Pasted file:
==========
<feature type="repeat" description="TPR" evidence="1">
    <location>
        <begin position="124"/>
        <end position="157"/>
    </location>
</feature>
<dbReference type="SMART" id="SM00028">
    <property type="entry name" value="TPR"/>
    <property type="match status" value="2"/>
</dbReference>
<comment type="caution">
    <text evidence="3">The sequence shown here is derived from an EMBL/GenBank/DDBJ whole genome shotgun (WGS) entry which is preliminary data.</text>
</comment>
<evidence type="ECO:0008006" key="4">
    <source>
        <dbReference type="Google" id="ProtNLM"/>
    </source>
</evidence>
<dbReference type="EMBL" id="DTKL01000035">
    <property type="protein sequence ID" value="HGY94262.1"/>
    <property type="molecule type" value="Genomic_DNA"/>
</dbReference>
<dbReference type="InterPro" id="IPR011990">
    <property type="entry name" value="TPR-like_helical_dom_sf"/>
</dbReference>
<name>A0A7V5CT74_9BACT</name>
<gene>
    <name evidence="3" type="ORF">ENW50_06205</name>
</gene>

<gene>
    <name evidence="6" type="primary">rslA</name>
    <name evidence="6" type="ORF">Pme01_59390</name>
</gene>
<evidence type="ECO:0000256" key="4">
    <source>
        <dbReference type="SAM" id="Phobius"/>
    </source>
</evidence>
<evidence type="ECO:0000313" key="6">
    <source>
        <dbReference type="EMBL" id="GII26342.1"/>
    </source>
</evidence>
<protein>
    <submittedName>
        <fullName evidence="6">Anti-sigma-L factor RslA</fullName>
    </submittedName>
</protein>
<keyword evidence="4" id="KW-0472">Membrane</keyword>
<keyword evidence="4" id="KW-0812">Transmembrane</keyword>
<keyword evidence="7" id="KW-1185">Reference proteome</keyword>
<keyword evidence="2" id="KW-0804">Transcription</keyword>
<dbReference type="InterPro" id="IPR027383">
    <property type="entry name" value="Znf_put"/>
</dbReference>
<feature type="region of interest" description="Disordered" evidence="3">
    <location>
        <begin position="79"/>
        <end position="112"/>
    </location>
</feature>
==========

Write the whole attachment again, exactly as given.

<feature type="repeat" description="TPR" evidence="1">
    <location>
        <begin position="124"/>
        <end position="157"/>
    </location>
</feature>
<dbReference type="SMART" id="SM00028">
    <property type="entry name" value="TPR"/>
    <property type="match status" value="2"/>
</dbReference>
<comment type="caution">
    <text evidence="3">The sequence shown here is derived from an EMBL/GenBank/DDBJ whole genome shotgun (WGS) entry which is preliminary data.</text>
</comment>
<evidence type="ECO:0008006" key="4">
    <source>
        <dbReference type="Google" id="ProtNLM"/>
    </source>
</evidence>
<dbReference type="EMBL" id="DTKL01000035">
    <property type="protein sequence ID" value="HGY94262.1"/>
    <property type="molecule type" value="Genomic_DNA"/>
</dbReference>
<dbReference type="InterPro" id="IPR011990">
    <property type="entry name" value="TPR-like_helical_dom_sf"/>
</dbReference>
<name>A0A7V5CT74_9BACT</name>
<gene>
    <name evidence="3" type="ORF">ENW50_06205</name>
</gene>

<gene>
    <name evidence="6" type="primary">rslA</name>
    <name evidence="6" type="ORF">Pme01_59390</name>
</gene>
<evidence type="ECO:0000256" key="4">
    <source>
        <dbReference type="SAM" id="Phobius"/>
    </source>
</evidence>
<evidence type="ECO:0000313" key="6">
    <source>
        <dbReference type="EMBL" id="GII26342.1"/>
    </source>
</evidence>
<protein>
    <submittedName>
        <fullName evidence="6">Anti-sigma-L factor RslA</fullName>
    </submittedName>
</protein>
<keyword evidence="4" id="KW-0472">Membrane</keyword>
<keyword evidence="4" id="KW-0812">Transmembrane</keyword>
<keyword evidence="7" id="KW-1185">Reference proteome</keyword>
<keyword evidence="2" id="KW-0804">Transcription</keyword>
<dbReference type="InterPro" id="IPR027383">
    <property type="entry name" value="Znf_put"/>
</dbReference>
<feature type="region of interest" description="Disordered" evidence="3">
    <location>
        <begin position="79"/>
        <end position="112"/>
    </location>
</feature>